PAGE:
The Landscape Guide

European Garden History

This webpage provides an online companion guide for Tom Turner's history  of European Gardens: History, philosophy and design. It has a similar format to his Asian gardens: beliefs, history and design, and will be followed by a book on British garden history in 2012:  they could be regarded as three volumes of an integrated book on Eurasian garden history. The links below go to many of the examples discussed in the book.

Tom Turner, European Gardens: History, philosophy and design London:Routledge 2010  ISBN: 978-0-415-49684-1



The arts of gardening and garden design reached Europe from West Asia (the Middle East) but since Roman times Europe has had a leading role in the development of garden design in general and palace gardens in particular.

Chapter 1   Design Philosophy  

Making sense of the early history of gardens and gardening requires a focus on the differences between garden types: horticultural plots for growing food; sacred enclosures and sanctuaries; domestic courtyards and palace gardens.

Sheringham Park, Washington DC, Iford Manor, Caerhays, Munich Hofgarten, Horse Guards Parade, Giardino Orto Botanico, Temple of Hephaistos, Berlin Tiergarten, Eden Project, Isola Bella, Lumbini, Villa Lante, Hyde Park, Berlin Tiergarten , Lumbini

Chapter 2   Garden Origins 10,000-1,000 BCE 

Gardening techniques originated in the Jordan Valley c 10,000 BCE and they spread east and west with the 'Neolithic package' of plants, animals and technology.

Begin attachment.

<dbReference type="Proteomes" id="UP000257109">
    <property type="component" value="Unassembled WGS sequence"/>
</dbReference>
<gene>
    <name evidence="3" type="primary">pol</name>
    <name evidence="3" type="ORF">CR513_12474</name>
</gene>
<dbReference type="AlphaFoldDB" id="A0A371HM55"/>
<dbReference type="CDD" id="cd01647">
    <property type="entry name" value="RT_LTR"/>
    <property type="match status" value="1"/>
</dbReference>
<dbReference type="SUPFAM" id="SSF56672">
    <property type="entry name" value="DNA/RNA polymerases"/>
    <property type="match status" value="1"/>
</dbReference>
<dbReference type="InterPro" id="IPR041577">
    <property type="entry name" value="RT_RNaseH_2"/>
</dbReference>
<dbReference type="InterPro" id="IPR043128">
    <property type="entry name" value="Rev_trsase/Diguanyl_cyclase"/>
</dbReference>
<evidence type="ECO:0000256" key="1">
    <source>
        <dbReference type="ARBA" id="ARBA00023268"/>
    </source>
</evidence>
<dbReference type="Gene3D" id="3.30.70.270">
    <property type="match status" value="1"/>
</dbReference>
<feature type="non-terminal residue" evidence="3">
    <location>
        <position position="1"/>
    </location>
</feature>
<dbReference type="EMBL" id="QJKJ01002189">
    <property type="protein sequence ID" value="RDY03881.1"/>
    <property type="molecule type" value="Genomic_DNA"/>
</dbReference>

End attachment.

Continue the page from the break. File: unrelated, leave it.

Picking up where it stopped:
Assur Temple, Babylon , Beidha,  Bibracte Hill Fort, Castlerigg Stone Circle , Catal Huyuk , Chauvet Cave , Eridu , Franchthi Cave , Hanging Gardens of Babylon , Jericho ,   Knossos Palace ,  Mari Palace , Mycena , St Anthony’s Monastery , Uffington White Horse , Ur , Uruk

Chapter 3   Egyptian Gardens 2,000 BCE- 1000 BCE  

Neither gardening nor garden design originated in Egypt, but the oldest visual and archaeological records of aesthetically designed gardens come from Egypt.
Amarna  , Colossi of Memnon,  Hatshepsut Temple Deir el Medina,   Domain of Amun ,    Edfu ,   Karnak , Malkata , Medinet Habu, Memphis  , Ramassesum , Thebes

Chapter 4   Classical Gardens 1400 BCE–500 AD

The earliest gardens in the lands now called Europe come from the East Mediterranean and the Agean: Crete, Greece and Italy. It was the Romans who spread garden design to other parts of Europe.
Acropolis , Delos   , Delphi , Fishbourne Roman Palace , Hadrians Villa Tivoli , Hephaiston Temple ,  Laurentian Villa Pliny , Paestum , Platonic Academy , Pompeii    , Temple of Athena Pronaia Delphi , Temple of Vesta Tivoli  , Tiryns

Chapter 5   Medieval Gardens 600 AD–1500 AD 

Christianity was not as conducive to garden-making as Islam, or the eastern religions, but Christianity was the dominant influence on Medieval gardens.
Bois Richeux, Burg Eltz , Clairvaux monastery , Edzell castle garden , Hradschin Castle Prague , Jerónimos Monastery , Laxton village, Melk monastery Austria , Mont St Michel , Montargis Chateau,  Salisbury Cathedral Cloister , San Lorenzo Rome , Saumur Chateau , Vincennes Chateau , Werfen Castle , Westminster Abbey , Westminster Palace , Whittington Castle

Chapter 6   Renaissance Gardens 1350–1650  

Renaissance designers broke away from Christian influence and sought to re-create the garden character of the Roman Empire.
Alcazar Seville , Amboise chateau , Ambras Schlosspark  , Belvedere Palace Prague, Blois chateau , Bomarzo Sacro Bosco   , Boscobel  , Careggi Villa     Castello Villa  , Escorial , Fontainebleau ,    Fronteira palace, Gamberaia villa , Hofgarten   ,  Honslaarsdyjk , Hortus Palatinus (Heidelberg)   , Mattei Villa , Neugebaude palace , Orto Botanico Padua , Pitmedden garden , Pratolino Villa , Quinta da Bacalhoa , Theobalds , Villa d’Este Tivoli , Villa Lante  , Villa Madama Rome    , Villa Medici Fiesole , Villa Pia Vatican Rome, Villandry  , Wallenstein Garden   , Wilton House

 Chapter 7   Baroque Gardens 1600–1750  

Though an extension of renaissance ideas, Baroque gardens took on a distinct character, influenced by renaissance science and technology.